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Lit
 

Patrick Dacey Explores Stories on the Cape

0 Comments · Wednesday, February 3, 2016
Born and bred in the troubled tourist town of Centerville on Cape Cod, Patrick Dacey is one of the most exciting young voices in literature today.  

Missing Millie Benson

Julie K. Rubini (Ohio University Press)

0 Comments · Wednesday, January 6, 2016
While listed by its publisher as a biography for young readers, some of us who are not so young may want to share this new book as well.   

The Hairdresser of Harare

Tendai Huchu (Ohio University Press)

0 Comments · Wednesday, January 6, 2016
This curious novel tells the story of a hairdresser in modern Harare, the capital of Zimbabwe, written by a podiatrist who lives in Edinburgh, Scotland.   

Growing up Carlin

0 Comments · Wednesday, December 2, 2015
Fans of legendary comedian George Carlin who are interested in the mayhem that went on behind-the-scenes during his most prolific years can now get an up-close and personal view.   

Thirteen Ways of Looking

Colum McCann (Random House)

0 Comments · Wednesday, November 18, 2015
Irish-born and New-York-City-based author Colum McCann, who has penned several exceptional novels has acquired a reputation as a writer of great lyrical and emotional beauty.  

City on Fire

Garth Risk Hallberg (Knopf)

0 Comments · Wednesday, November 18, 2015
City On Fire is an adrenaline rush of a novel featuring a host of Dickensian characters, all on the run from families, class, race and sexuality. Hallberg’s lyrical prose heralds the arrival of one of the great new writers of our time.  

M Train

Patti Smith (Bloomsbury)

0 Comments · Wednesday, October 28, 2015
Patti Smith, the sexy, seminal Punk rocker, poet goddess and performance artist, has released a sequel to her National Book Award-winning memoir Just Kids, the mesmerizing, hypnotic and glorious collection of essays entitled M Train.  

Did You Ever Have A Family

Bill Clegg (Simon & Schuster)

0 Comments · Wednesday, October 28, 2015
The author of two former memoirs about his experiences with addiction, Bill Clegg turns away from self-obsession and focuses on the “new families we choose,” in his arresting and gripping debut novel Did You Ever Have A Family.   

Acclaimed Author Anthony Marra Discusses New Collection of Interlocking Short Stories

0 Comments · Wednesday, October 14, 2015
Anthony Marra’s masterful 2013 debut novel, A Constellation of Vital Phenomena, rightly garnered high praise from across the literary landscape for its graceful prose and its affecting ability to find humanity amid harrowing circumstances.   

Lauren Groff Talks Marriage, Writing and Life on Tour

0 Comments · Wednesday, October 7, 2015
Lauren Groff’s Fates and Furies focuses on two charismatic characters, Lancelot (Lotto) and Mathilde, as they navigate the peaks and valleys of their seemingly idyllic matrimony.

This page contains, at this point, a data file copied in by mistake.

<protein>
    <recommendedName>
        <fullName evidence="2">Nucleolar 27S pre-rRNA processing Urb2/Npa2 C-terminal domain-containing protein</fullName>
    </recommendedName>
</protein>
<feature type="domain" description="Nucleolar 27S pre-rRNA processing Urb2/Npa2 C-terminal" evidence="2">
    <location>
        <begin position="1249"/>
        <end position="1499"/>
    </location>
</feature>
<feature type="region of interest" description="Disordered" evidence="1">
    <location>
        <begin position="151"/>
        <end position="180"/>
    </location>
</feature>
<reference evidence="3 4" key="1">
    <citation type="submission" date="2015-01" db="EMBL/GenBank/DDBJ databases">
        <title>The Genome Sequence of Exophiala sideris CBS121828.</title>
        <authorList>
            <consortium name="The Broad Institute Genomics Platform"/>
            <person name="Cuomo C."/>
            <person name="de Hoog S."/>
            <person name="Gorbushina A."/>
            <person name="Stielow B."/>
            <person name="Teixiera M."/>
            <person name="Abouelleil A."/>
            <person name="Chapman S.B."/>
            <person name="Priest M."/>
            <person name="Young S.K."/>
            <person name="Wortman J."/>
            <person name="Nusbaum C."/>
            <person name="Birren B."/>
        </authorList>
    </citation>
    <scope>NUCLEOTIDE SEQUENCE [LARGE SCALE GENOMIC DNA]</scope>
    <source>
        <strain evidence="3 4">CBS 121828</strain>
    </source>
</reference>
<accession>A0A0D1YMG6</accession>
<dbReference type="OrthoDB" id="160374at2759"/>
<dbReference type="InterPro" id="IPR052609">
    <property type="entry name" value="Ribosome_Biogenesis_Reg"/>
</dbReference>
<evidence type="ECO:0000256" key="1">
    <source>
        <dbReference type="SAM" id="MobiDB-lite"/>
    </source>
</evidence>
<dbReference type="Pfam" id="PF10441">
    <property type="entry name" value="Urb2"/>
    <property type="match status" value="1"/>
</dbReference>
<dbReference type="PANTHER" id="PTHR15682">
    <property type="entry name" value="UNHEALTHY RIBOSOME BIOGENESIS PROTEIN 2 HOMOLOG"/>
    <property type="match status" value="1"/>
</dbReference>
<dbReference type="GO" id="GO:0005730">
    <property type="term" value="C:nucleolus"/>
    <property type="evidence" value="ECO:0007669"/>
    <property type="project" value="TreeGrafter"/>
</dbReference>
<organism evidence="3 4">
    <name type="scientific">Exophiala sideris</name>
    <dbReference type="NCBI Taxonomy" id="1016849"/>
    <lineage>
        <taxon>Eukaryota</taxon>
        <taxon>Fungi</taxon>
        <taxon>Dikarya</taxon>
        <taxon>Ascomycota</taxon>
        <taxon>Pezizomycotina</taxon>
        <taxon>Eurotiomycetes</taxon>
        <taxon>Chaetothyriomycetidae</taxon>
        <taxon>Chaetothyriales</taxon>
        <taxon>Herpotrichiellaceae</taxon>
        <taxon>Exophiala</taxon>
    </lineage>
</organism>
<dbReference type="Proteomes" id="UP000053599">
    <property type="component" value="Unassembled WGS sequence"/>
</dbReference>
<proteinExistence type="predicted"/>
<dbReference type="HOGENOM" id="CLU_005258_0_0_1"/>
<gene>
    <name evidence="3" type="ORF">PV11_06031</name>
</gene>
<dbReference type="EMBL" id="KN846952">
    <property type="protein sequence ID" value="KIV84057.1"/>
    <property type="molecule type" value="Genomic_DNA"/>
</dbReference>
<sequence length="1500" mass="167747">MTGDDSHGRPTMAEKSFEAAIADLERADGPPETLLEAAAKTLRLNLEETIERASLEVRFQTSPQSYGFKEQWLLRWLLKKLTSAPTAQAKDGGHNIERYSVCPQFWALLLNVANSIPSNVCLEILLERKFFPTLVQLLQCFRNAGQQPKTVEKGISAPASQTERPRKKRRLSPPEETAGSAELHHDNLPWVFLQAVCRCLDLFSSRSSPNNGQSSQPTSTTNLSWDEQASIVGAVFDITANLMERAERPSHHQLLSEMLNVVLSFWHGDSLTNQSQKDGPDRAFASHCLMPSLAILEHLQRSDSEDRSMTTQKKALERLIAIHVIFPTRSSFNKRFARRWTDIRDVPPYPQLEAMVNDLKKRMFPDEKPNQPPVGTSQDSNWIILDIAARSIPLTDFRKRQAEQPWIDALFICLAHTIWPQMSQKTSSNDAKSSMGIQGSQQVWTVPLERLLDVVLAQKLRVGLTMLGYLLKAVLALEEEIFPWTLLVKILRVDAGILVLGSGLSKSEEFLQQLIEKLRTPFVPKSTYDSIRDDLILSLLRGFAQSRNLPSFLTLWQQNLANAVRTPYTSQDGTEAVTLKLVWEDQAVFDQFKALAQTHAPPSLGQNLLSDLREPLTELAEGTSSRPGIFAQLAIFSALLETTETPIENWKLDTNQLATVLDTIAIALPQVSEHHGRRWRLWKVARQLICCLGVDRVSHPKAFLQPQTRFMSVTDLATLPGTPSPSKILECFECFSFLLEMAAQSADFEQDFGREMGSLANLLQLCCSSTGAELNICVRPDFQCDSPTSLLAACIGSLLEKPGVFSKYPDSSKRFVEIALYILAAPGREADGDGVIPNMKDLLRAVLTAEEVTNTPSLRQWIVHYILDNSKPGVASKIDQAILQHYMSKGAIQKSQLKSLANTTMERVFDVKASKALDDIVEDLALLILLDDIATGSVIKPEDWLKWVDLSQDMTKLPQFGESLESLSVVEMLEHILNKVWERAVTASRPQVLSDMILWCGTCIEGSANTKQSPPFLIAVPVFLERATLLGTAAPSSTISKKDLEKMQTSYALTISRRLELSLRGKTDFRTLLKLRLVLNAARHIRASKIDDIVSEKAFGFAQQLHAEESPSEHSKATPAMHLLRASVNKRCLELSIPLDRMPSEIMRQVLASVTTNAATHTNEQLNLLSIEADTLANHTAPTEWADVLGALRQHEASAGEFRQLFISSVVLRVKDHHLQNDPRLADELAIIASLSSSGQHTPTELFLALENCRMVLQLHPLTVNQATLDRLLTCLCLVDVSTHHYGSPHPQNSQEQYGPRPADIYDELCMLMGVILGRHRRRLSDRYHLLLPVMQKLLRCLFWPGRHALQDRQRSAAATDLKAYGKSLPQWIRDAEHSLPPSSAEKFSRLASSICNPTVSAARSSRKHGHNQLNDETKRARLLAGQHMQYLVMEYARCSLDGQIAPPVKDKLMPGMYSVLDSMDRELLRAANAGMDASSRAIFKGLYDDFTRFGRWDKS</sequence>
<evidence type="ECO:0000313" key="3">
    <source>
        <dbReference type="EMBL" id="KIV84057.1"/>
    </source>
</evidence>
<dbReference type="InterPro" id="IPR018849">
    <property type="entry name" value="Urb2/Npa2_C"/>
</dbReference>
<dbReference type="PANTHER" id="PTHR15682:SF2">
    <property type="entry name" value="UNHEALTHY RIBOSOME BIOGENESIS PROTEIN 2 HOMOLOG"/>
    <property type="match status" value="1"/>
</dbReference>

Kim Harrison: Making Memories and Connections

0 Comments · Wednesday, September 2, 2015
It’s a sultry, late-August afternoon and the acclaimed, wildly popular New York Times-bestselling author Kim Harrison is explaining why she decided to cross over into a new literary genre by writing the highly anticipated sci-fi thriller The Drafter, the first of The Peri Reed Chronicles trilogy.
  

Into the Valley

Ruth Galm (Soho Press)

0 Comments · Wednesday, August 19, 2015
There is an underlying fluidity, impermanence and shaky confidence at the core of Ruth Galm’s hyper-vigilant and engrossing debut novel, Into the Valley, that is both unsettling and, ultimately, victorious.
  

Bull Mountain

Brian Panowich (G.P. Putnam's Sons)

0 Comments · Wednesday, August 19, 2015
Never lacking in ambition, first-time author Brian Panowich enters the ring with a no-holds-barred, age-old tale of the ties that bind family and the resentments and stubbornness that tear families apart.  

Slow Burn

Andrew Welsh-Huggins (Ohio University Press)

0 Comments · Wednesday, August 5, 2015
Andrew Welsh-Huggins has got their number — the number that relates to classic hard-boiled mystery novels with flawed heroes; complicated goings-on that come clear only in the final pages; love affairs a long way from first love but more interesting than that well-traveled route; and an ending that brings you up short by way of revealing things, logical but surprising, that neither you nor the central character guessed.  

Keep on Fighting

Dorothy H. Christenson (Ohio University Press)

0 Comments · Wednesday, August 5, 2015
This slim volume tells a remarkable story in such undecorated prose, the reader sometimes must go back to read again before grasping the meaning of what’s just happened.